2. The functions publish the metadata back to EventBridge, using new detail-type and source attributes.

Loader function

The Loader function is invoked by an EventBridge rule that is filtering for events from the Analyzers functions. This final function receives those events and loads the labels and entities metadata into the Amazon Elasticsearch Service:

Loader function processing events

Choosing between AWS Step Functions and Amazon EventBridge

In this application, there is a sequence of steps to the workflow that could also be handled by AWS Step Functions. Both services can simplify workflows in distributed applications and make it easier to maintain and modify serverless applications. In many cases, it makes sense to use both services for larger enterprise applications with complex business logic.

However, EventBridge enables you to separate processes into independent applications. It also allows other consumers to build custom logic using your events without impacting your application design or performance. In enterprise applications, this makes it much easier to innovate and develop new application features.

Benefits for developers

With the original monolithic application divided into five separate applications, it’s now easier for different teams to work on this project. It’s also easier and safer to deploy changes to a single microservice without needing to deploy the entire application. Developers must only understand their own service rather than the complete architecture of the application.

For example, to add more S3 buckets to the source list, you only need to modify the SAM template in the setup part of the application. The Parser function consumes put events from any number of buckets, and downstream functions consume events via EventBridge. To add a new file type, you only need to add a new converter function. Or to change the indexing provider, you create a new loader function to route the metadata to another service. The services of this application are independent, decoupled by EventBridge, and you can add more producers and consumers as required.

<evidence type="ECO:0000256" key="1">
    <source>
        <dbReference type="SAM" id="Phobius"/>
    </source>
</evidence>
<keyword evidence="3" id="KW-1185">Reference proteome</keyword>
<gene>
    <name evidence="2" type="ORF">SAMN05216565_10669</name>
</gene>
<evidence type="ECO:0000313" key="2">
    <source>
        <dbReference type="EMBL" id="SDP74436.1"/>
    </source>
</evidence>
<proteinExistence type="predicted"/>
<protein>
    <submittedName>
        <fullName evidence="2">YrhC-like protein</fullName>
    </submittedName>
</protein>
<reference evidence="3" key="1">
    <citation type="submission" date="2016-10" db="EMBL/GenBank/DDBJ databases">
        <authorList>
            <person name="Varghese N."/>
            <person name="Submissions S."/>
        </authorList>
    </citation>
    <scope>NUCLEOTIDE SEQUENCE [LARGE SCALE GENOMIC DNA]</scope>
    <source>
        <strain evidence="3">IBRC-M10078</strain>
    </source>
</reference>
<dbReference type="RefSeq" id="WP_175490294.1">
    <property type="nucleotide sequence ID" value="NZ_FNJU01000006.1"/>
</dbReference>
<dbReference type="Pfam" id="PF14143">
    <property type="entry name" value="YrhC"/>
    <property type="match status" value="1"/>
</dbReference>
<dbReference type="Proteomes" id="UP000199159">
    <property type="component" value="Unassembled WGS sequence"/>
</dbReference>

Traditionally, one of the challenges with event-based applications is tracking the format of events. Event schemas are typically hard to manage because any service can produce an event. The schema may also change as developers release new versions of a service. To help solve these issues, EventBridge has a feature called schema discovery that can automate the tracking and management of events in your application.

All the microservices in this application publish with a source attribute of docRepo. If you enable schema discovery, EventBridge quickly identifies these custom event schemas:

Schema discovery in Amazon EventBridge

The schemas are defined in JSON using the OpenAPI Specification. As you develop new features, you can download code bindings directly from these schemas. For type-safe languages, this allows you to use events as objects directly in your applications, helping to accelerate development. To learn more about how to use code bindings and schema discovery, watch this video:

Conclusion

Larger applications can quickly become monoliths. You can use event-based architectures to decouple services within applications, and maintain flexibility as your application grows. Amazon EventBridge is a serverless event bus that can help simplify you architecture, allowing each service to operate independently with no dependence on event consumers.

In this post, I show how to rearchitect the Serverless Document Repository example into five smaller applications orchestrated using events. I explore the benefits of developing applications using this approach, including the ability to make changes more easily. I also show how EventBridge schema discovery can help automate event schema management.

To learn more about how to use Amazon EventBridge to decouple large applications, visit the Amazon EventBridge learning path.